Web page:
- Sinking, if you are participating in “water skipping,” for example.
- Damage to the external surface of your snowmobile if riding on grass or roads.
- Damage to the internal components, especially the chassis, whether by lodged debris or water.
Snowmobilers are becoming increasingly creative with the use of their machines, though it is not always in their best interests. Sure, it may be fun for a moment, but when searching for summertime activities for your snowmobile, you must be cognizant of the risks and whether you can afford to take these on for a bit of fun.
Can You Ride A Snowmobile On Water? Water Skipping Explained
One of the most important rules of operating a snowmobile is to avoid crossing lakes or rivers. According to the International Snowmobile Manufacturers Association, one of the leading causes of snowmobile fatalities is drowning – and that does not change based on the season. Still, many snowmobilers have become enthusiasts for the new sport of “water skipping.”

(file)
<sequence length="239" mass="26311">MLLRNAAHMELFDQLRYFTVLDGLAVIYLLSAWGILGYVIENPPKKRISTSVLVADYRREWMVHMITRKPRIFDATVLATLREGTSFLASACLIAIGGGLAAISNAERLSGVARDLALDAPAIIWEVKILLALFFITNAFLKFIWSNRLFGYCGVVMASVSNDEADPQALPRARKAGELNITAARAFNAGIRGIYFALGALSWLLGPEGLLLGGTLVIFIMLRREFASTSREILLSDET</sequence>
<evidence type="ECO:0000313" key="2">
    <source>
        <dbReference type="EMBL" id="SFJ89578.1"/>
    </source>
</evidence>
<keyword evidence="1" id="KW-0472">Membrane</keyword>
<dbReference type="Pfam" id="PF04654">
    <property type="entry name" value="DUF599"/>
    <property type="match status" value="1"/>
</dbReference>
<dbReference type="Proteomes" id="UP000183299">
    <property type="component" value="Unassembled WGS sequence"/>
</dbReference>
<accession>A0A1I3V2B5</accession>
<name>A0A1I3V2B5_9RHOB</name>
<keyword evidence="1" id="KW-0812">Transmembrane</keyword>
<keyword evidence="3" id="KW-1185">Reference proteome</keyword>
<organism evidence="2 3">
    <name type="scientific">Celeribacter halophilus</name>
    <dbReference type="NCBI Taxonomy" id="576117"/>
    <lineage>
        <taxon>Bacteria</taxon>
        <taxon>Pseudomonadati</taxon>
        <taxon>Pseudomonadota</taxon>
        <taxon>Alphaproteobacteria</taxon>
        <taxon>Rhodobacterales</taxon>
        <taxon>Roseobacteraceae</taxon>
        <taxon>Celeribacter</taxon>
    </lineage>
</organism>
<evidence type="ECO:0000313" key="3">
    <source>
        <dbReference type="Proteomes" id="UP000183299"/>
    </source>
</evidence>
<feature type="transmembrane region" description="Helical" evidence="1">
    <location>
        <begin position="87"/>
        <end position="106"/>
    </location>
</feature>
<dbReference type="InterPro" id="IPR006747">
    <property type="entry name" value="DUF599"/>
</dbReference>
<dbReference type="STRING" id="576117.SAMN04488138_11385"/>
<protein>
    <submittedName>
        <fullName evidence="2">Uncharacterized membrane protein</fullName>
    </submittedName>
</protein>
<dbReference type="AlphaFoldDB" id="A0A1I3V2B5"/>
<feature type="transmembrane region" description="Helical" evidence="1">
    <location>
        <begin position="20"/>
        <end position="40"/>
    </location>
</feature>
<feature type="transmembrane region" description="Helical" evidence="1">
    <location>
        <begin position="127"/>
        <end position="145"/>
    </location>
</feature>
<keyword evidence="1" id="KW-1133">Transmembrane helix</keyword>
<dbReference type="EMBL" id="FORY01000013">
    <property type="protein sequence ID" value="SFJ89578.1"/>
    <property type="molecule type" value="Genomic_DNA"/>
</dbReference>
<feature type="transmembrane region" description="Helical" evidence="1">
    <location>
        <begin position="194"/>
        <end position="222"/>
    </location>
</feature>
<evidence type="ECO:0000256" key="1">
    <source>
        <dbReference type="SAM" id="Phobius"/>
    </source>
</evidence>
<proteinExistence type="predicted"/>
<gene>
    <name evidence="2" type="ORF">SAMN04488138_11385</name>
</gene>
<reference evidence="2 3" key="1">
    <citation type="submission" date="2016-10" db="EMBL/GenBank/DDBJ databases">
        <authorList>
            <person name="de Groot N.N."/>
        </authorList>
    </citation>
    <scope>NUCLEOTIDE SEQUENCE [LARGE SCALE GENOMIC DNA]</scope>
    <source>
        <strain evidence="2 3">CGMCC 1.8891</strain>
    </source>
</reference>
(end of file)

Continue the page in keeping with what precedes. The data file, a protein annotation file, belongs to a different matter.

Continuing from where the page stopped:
This is when you ride your snowmobile across a body of water – yes, just as might assume, if you run out of momentum, your snowmobile will indeed sink. Although the recommended safety precautions for water skipping include the following, this is still a highly dangerous activity to take part in:
- Closing off any potential points of entry for water into the chassis.
- Only water skip in shallow bodies of water for easy recovery in case you sink
If you’re wrestling with the desire to use your snowmobile during the summer, you must simply weigh the risks against the benefits to determine whether such activities are reasonable for you to take part in.